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Larry Page: Deconstructing the sadness

Jason Snell | May 17, 2013
Jason Snell analyzes Google CEO Larry Page's speech at Wednesday's Google I/O keynote.

For a couple of hours during Wednesday's Google I/O keynote, I was surprised that Larry Page had opened up about his voice problems the day before, because there had been no sign of Google's CEO on stage. But then he appeared, and held court at Moscone West for 45 minutes. (You can read a complete transcript of Page's remarks.)

First he delivered a rambling speech, then he (surprisingly) answered some audience questions. It was a lengthy final act of what had already been a long, somewhat scattered presentation--but it provided some interesting insights into the thoughts of the man at the helm of one of the world's most important companies.

Page is, fundamentally, a person who's incredibly optimistic about technology's ability to change the world. But that optimism is tempered with a frustration about today's technology industry. More than once he used the word "sad" to describe his feelings (yes, the inevitable Twitter parody account followed). He also complained about negative media coverage of Google while also throwing a few elbows of his own.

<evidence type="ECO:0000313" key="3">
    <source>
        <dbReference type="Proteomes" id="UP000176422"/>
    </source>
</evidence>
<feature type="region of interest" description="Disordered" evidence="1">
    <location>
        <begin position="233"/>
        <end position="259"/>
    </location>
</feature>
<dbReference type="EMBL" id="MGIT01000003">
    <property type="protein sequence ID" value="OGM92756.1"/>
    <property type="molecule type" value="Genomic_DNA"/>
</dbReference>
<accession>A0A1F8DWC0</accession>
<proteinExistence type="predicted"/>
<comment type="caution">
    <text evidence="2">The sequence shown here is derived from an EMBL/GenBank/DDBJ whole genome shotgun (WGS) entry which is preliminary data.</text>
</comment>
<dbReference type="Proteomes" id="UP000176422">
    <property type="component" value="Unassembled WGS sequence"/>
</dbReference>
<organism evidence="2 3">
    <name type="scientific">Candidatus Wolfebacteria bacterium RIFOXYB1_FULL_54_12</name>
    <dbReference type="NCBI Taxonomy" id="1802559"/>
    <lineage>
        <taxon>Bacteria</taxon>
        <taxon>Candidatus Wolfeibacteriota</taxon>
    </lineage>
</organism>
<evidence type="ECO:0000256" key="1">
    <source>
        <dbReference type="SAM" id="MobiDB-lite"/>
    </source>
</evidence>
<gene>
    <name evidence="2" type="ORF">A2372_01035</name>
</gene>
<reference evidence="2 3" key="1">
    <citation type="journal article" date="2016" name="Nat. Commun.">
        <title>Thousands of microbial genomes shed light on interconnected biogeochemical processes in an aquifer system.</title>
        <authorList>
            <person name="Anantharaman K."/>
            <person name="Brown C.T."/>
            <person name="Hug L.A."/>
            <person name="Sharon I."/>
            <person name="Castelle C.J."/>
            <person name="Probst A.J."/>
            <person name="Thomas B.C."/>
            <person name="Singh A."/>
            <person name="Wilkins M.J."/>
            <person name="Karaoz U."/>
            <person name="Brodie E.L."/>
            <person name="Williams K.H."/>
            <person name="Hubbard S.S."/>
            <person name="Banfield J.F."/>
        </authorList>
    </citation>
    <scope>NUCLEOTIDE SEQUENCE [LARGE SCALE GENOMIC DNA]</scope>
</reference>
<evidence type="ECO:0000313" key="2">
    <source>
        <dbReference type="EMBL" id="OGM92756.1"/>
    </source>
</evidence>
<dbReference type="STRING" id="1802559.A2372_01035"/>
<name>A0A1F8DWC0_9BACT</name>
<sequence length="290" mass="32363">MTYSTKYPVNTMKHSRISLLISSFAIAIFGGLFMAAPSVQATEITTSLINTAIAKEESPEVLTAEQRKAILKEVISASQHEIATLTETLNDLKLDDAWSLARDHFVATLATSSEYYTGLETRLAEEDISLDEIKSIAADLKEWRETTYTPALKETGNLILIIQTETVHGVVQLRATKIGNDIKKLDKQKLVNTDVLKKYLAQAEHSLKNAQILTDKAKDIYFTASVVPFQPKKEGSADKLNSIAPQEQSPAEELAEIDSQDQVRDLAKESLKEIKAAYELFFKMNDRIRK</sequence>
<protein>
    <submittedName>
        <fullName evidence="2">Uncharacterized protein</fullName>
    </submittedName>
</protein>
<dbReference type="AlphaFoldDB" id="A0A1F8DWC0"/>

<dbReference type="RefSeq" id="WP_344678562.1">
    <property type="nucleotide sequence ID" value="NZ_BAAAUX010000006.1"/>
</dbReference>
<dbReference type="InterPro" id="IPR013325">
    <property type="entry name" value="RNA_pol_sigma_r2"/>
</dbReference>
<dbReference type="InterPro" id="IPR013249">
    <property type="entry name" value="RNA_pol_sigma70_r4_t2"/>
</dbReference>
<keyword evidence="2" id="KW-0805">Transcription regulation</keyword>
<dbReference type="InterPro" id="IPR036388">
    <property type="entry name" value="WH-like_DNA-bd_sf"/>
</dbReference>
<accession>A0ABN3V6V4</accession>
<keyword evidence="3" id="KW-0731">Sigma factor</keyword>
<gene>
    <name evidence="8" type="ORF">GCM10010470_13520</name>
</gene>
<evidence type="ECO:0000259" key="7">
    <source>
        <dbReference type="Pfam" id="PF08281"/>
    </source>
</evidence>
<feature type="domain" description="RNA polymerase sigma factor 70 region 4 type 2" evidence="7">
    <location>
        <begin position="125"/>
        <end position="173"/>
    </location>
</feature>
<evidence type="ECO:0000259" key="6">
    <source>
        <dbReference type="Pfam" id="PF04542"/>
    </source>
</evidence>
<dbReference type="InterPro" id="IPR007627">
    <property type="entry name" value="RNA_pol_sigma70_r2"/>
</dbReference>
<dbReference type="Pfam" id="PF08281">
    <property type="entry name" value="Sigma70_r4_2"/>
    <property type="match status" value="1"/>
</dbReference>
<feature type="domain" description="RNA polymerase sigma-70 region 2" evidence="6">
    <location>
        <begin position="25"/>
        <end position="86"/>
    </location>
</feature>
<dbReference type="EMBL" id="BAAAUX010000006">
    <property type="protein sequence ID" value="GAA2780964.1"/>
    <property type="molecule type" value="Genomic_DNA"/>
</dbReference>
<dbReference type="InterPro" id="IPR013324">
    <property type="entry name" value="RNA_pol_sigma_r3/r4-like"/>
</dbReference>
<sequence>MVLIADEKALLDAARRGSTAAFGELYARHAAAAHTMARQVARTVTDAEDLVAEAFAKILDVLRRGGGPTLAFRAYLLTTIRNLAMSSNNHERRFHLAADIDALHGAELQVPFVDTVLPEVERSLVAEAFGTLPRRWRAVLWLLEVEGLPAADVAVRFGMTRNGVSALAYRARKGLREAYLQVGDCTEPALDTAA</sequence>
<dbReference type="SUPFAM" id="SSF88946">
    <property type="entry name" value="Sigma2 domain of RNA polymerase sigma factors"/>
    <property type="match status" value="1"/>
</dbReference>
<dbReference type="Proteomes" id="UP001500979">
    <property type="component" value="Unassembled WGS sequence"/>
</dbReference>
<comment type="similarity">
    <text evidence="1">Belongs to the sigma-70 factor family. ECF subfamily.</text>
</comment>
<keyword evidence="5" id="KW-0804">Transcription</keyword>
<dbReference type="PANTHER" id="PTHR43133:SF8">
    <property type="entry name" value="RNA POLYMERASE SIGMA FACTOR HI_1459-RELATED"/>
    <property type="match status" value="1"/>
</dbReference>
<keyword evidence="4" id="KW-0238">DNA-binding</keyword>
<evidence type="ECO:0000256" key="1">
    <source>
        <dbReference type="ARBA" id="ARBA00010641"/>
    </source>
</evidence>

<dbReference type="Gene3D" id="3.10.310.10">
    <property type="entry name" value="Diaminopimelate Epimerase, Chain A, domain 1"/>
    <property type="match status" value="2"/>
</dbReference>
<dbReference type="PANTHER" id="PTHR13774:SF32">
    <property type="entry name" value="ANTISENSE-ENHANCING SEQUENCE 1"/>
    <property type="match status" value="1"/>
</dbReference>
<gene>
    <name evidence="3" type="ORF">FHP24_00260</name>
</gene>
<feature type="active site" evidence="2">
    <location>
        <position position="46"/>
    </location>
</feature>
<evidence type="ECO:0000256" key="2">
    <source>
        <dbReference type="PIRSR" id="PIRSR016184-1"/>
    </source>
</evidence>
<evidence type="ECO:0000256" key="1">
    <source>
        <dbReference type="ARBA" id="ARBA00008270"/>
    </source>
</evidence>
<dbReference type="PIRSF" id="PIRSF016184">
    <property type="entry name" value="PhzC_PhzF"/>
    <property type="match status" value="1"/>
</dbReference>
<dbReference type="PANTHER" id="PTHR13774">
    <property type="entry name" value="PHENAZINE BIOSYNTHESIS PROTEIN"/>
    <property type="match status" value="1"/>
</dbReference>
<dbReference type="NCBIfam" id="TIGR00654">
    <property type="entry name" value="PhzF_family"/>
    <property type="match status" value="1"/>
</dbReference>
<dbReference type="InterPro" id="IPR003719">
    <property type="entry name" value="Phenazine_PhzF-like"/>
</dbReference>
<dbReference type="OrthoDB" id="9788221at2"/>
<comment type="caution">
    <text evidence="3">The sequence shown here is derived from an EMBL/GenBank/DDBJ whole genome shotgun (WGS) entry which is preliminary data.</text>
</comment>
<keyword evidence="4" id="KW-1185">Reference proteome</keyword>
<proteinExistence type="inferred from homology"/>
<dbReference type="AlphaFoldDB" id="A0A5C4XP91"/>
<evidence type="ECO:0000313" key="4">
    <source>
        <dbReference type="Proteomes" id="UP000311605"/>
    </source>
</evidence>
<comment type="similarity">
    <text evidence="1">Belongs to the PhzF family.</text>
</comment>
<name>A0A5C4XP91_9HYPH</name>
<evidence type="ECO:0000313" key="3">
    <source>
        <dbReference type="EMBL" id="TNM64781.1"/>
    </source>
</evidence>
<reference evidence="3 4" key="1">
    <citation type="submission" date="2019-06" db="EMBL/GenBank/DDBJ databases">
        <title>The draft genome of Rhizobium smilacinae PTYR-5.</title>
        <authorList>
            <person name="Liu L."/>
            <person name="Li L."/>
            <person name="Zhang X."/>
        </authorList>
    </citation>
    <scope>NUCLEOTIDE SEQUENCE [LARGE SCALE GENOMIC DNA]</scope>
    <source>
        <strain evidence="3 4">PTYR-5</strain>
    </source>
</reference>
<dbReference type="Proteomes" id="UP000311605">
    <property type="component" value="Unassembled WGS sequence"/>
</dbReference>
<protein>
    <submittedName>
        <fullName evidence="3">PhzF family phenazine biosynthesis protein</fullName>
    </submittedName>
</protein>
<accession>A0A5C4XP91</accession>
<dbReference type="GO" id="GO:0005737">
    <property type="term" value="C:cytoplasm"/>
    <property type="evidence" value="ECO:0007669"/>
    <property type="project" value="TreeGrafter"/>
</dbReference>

Technological optimism
Unlike some other tech CEOs we could mention, Page isn't someone who came into the tech industry as a marketer looking for money. He's a technology enthusiast at heart, and it still shows. "I think everyone today is excited about technology," he said. "I look at the rate of adoption of [technology]... And it's incredible."

The opportunities we have are tremendous. We haven't seen this rate of change in computing for a long time. Probably not since the birth of the personal computer. But when I think about it, I think we're all here because we share a deep sense of optimism about the potential of technology to improve people's lives, and the world, as part of that.

And I'm amazed every day I come to work, the list of things that needs to be done is longer than the day before. And the opportunity of those things is bigger than it was before. And because of that we, as Google, and as an industry--all of you--really only have one percent of what is possible. Probably even less than that.

Page kept coming back to the idea that the tech industry is only using one percent of its potential--a cousin, perhaps, to the myth about human brain capacity. He referred to it when he talked about being frustrated by government regulations making it hard for Google to disrupt the health-care industry and when talking about how companies should take more risks with out-of-category ideas like Google's self-driving cars.

 

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